By Domino Staff

Published on February 4, 2015

Pin It
Photography by BRITTANY AMBRIDGE

When the painter moved to Abiquiu, New Mexico, in 1945, she transformed a traditional adobe structure into the ideal setting for her iconic imagination.

Through a paneless window, the artist’s 1946 sculpture Abstraction can be seen in the home’s Roofless Room.

Pin It
Photography by BRITTANY AMBRIDGE

When Georgia O’Keeffe, an artist whose canvases captured the austere beauty of the Southwest, purchased this Pueblo Revival–style hacienda in 1945, the roof had collapsed in many spots, allowing nature to lay waste to its adobe walls. Though the 5,000-square-foot structure needed extensive rehabilitation, the painter was attracted to its three-acre parcel of land, which offered stunning vistas and ample space for O’Keeffe to grow her own fruits and vegetables.

The living room’s broad window frames the south garden’s soaring tamarisk tree.

Strategically placed skylights add drama and natural light!

Pin It
Photography by BRITTANY AMBRIDGE

O’Keeffe’s studio and sitting room came outfitted with a daybed for afternoon naps. Southwestern architecture and modern furnishings made for a compelling combo.

Pin It
Photography by BRITTANY AMBRIDGE

To oversee the home’s restoration, O’Keeffe called upon her assistant, Maria Chabot. While Chabot was responsible for the layout of the studio, home, and garden, the style of the interior was dictated by O’Keeffe. Her initial design showcased white walls and bare surfaces, but by the early 1970s, she’d begun to experiment with soulful earth tones. Though her tastes continued to evolve, her preference for sleek, modernist furnishings never wavered. Like all of O’Keeffe’s homes, Abiquiu displayed the same flair for rigorous simplicity evident in her paintings.

Pin It
Photography by BRITTANY AMBRIDGE

In the dining room, traditional touches abound, including the original rafters (vigas), a mud plaster floor, and a Navajo rug. Providing unexpected contrast, a Noguchi lamp (a gift to O’Keeffe from the artist himself) hangs above the table.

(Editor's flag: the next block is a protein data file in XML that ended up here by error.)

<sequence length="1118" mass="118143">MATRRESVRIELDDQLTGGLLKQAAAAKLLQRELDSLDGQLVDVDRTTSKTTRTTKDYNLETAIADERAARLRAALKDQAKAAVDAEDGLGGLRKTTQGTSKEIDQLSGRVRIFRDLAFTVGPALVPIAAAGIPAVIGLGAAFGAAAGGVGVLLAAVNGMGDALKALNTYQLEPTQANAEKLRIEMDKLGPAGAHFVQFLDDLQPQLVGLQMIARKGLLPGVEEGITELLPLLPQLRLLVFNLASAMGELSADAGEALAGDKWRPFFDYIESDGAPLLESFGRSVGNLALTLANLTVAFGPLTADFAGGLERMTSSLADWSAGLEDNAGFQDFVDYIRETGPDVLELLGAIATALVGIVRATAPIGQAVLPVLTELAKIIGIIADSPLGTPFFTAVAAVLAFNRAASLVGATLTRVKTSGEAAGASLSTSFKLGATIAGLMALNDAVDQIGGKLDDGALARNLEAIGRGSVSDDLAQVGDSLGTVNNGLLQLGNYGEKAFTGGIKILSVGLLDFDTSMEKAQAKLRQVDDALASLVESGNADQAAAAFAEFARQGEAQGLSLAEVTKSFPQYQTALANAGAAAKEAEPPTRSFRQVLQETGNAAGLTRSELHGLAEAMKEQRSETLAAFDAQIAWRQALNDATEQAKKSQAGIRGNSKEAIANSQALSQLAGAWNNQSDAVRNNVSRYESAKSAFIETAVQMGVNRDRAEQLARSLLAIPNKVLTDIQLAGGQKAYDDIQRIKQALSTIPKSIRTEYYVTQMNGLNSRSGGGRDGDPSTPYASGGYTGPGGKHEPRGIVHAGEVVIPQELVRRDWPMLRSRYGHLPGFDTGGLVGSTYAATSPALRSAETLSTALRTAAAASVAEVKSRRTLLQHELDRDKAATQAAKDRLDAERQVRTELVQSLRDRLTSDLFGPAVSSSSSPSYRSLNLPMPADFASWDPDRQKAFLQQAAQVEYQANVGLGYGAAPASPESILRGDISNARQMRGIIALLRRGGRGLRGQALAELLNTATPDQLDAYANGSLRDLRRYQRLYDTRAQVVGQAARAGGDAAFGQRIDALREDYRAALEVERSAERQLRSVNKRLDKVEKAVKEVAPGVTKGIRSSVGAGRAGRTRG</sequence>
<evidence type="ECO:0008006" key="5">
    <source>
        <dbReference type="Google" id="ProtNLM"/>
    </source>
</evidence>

Pin It
Photography by BRITTANY AMBRIDGE

The studio’s views of the Chama River Valley served as inspiration for approximately 30 of O’Keeffe’s paintings.

Pin It
Photography by BRITTANY AMBRIDGE

O’Keeffe lived in her Abiquiu house for only half of each year, spending the rest of her time at nearby Ghost Ranch. After its renovation, she saw the Abiquiu hacienda as the more comfortable and welcoming destination. “When I bought it, it was totally uninhabitable,” she once told a reporter. “Architecturally, it is not a masterpiece, but a house that grew.” With its abundant light and sweeping views of the Chama River Valley, the residence became more than a retreat. It became the inspiration for much of her greatest work.

Pin It
Photography by BRITTANY AMBRIDGE

“As soon as I saw [New Mexico], that was my country. I’d never seen anything like it before, but it fitted to me exactly. There’s something that’s in the air.”

—Georgia O’Keeffe

The zaguan’s eclectic decor includes a massive rack of elk antlers, an emerald-toned Mexican lebrillo (washbasin), and a selection of rocks from O’Keeffe’s extensive collection.

Pin It
Photography by BRITTANY AMBRIDGE

Beside the entrance to the book room at Georgia O’Keeffe’s house in Abiquiu, New Mexico, a ram’s skull is placed atop a log. It’s a simple yet powerful pairing that somehow recalls both O’Keeffe’s Southwest-inspired canvases and the kind of classical sculpture you might see at the Met. It’s also a reminder that art doesn’t have to be purchased from a gallery. Sometimes, masterpieces are made merely by keeping our eyes open to the sculpture that surrounds us and by relating to the natural world with a well-deserved awe.